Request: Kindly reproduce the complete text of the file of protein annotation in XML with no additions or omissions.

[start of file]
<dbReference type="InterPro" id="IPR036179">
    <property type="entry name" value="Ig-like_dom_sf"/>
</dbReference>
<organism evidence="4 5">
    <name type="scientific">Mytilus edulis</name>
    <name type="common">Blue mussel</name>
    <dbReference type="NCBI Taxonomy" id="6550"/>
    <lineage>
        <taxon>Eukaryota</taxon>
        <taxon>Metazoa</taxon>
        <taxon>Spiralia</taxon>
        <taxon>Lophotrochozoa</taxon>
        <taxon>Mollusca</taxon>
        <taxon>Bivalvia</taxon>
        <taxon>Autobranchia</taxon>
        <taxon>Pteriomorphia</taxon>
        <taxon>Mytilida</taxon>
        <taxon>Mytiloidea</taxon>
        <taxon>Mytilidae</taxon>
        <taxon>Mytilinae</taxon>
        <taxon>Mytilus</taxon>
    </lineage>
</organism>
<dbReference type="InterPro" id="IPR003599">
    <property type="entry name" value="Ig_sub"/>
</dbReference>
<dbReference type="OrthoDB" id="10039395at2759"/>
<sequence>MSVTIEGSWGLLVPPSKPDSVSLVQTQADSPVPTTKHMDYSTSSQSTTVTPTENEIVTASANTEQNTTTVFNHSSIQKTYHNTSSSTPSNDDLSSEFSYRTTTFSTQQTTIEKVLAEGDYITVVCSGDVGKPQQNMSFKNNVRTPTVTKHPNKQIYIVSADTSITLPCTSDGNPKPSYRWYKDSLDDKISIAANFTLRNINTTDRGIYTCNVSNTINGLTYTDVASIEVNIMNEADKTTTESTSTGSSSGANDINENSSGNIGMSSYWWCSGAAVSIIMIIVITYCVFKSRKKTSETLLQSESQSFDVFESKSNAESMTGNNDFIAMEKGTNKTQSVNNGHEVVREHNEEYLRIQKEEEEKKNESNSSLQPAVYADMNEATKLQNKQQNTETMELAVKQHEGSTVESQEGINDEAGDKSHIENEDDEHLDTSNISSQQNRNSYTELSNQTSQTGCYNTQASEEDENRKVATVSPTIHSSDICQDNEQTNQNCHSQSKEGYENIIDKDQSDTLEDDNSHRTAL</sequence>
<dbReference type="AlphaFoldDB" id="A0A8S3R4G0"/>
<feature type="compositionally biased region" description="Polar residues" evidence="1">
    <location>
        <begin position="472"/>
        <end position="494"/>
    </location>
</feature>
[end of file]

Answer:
<dbReference type="InterPro" id="IPR036179">
    <property type="entry name" value="Ig-like_dom_sf"/>
</dbReference>
<organism evidence="4 5">
    <name type="scientific">Mytilus edulis</name>
    <name type="common">Blue mussel</name>
    <dbReference type="NCBI Taxonomy" id="6550"/>
    <lineage>
        <taxon>Eukaryota</taxon>
        <taxon>Metazoa</taxon>
        <taxon>Spiralia</taxon>
        <taxon>Lophotrochozoa</taxon>
        <taxon>Mollusca</taxon>
        <taxon>Bivalvia</taxon>
        <taxon>Autobranchia</taxon>
        <taxon>Pteriomorphia</taxon>
        <taxon>Mytilida</taxon>
        <taxon>Mytiloidea</taxon>
        <taxon>Mytilidae</taxon>
        <taxon>Mytilinae</taxon>
        <taxon>Mytilus</taxon>
    </lineage>
</organism>
<dbReference type="InterPro" id="IPR003599">
    <property type="entry name" value="Ig_sub"/>
</dbReference>
<dbReference type="OrthoDB" id="10039395at2759"/>
<sequence>MSVTIEGSWGLLVPPSKPDSVSLVQTQADSPVPTTKHMDYSTSSQSTTVTPTENEIVTASANTEQNTTTVFNHSSIQKTYHNTSSSTPSNDDLSSEFSYRTTTFSTQQTTIEKVLAEGDYITVVCSGDVGKPQQNMSFKNNVRTPTVTKHPNKQIYIVSADTSITLPCTSDGNPKPSYRWYKDSLDDKISIAANFTLRNINTTDRGIYTCNVSNTINGLTYTDVASIEVNIMNEADKTTTESTSTGSSSGANDINENSSGNIGMSSYWWCSGAAVSIIMIIVITYCVFKSRKKTSETLLQSESQSFDVFESKSNAESMTGNNDFIAMEKGTNKTQSVNNGHEVVREHNEEYLRIQKEEEEKKNESNSSLQPAVYADMNEATKLQNKQQNTETMELAVKQHEGSTVESQEGINDEAGDKSHIENEDDEHLDTSNISSQQNRNSYTELSNQTSQTGCYNTQASEEDENRKVATVSPTIHSSDICQDNEQTNQNCHSQSKEGYENIIDKDQSDTLEDDNSHRTAL</sequence>
<dbReference type="AlphaFoldDB" id="A0A8S3R4G0"/>
<feature type="compositionally biased region" description="Polar residues" evidence="1">
    <location>
        <begin position="472"/>
        <end position="494"/>
    </location>
</feature>